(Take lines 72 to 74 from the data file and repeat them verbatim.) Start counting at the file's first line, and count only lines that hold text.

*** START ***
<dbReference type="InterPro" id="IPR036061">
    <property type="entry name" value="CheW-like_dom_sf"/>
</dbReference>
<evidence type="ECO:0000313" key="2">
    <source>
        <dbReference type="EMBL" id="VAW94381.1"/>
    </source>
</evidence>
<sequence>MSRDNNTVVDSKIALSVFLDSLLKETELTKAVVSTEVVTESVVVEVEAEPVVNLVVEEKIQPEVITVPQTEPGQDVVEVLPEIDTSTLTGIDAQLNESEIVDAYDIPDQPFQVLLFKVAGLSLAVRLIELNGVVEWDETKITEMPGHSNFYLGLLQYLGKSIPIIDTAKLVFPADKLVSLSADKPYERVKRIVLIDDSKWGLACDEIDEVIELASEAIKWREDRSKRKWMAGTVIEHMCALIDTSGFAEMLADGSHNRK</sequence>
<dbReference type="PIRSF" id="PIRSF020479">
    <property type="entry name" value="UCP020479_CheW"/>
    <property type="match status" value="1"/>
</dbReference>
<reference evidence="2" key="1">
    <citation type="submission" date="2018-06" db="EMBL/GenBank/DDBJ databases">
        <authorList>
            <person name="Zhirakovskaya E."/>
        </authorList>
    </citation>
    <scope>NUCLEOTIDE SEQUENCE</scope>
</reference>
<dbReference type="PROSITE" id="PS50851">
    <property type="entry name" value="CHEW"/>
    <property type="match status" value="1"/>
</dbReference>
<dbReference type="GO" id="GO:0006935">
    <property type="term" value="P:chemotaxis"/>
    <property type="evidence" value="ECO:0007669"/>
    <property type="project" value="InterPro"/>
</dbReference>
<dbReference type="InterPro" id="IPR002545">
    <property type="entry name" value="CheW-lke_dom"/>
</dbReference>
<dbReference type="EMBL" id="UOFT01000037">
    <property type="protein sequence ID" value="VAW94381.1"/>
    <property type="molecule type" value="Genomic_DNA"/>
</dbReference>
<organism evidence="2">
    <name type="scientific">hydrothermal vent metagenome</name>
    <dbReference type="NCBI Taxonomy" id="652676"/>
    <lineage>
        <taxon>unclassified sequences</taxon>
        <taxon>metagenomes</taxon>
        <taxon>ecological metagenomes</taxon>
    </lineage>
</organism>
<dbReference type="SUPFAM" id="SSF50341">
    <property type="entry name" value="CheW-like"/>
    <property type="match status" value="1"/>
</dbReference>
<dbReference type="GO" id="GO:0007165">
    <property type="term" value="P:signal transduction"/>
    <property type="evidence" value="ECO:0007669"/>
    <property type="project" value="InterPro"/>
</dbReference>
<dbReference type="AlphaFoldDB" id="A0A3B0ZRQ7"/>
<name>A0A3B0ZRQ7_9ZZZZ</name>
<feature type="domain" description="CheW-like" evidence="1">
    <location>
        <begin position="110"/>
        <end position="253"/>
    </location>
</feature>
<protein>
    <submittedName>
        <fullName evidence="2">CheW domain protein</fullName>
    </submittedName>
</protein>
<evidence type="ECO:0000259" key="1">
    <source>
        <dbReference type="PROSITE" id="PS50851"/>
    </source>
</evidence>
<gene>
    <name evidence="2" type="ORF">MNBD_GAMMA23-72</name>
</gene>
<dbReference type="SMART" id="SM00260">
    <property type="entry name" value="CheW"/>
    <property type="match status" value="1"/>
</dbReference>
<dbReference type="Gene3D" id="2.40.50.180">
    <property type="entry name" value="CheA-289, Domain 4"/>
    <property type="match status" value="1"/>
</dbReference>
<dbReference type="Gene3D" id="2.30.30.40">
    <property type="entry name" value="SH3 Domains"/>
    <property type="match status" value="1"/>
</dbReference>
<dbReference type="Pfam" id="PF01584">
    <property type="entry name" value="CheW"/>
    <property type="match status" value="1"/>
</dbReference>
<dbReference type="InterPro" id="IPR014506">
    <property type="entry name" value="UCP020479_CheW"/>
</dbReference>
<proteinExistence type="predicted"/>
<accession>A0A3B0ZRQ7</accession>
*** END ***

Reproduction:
    </source>
</evidence>
<gene>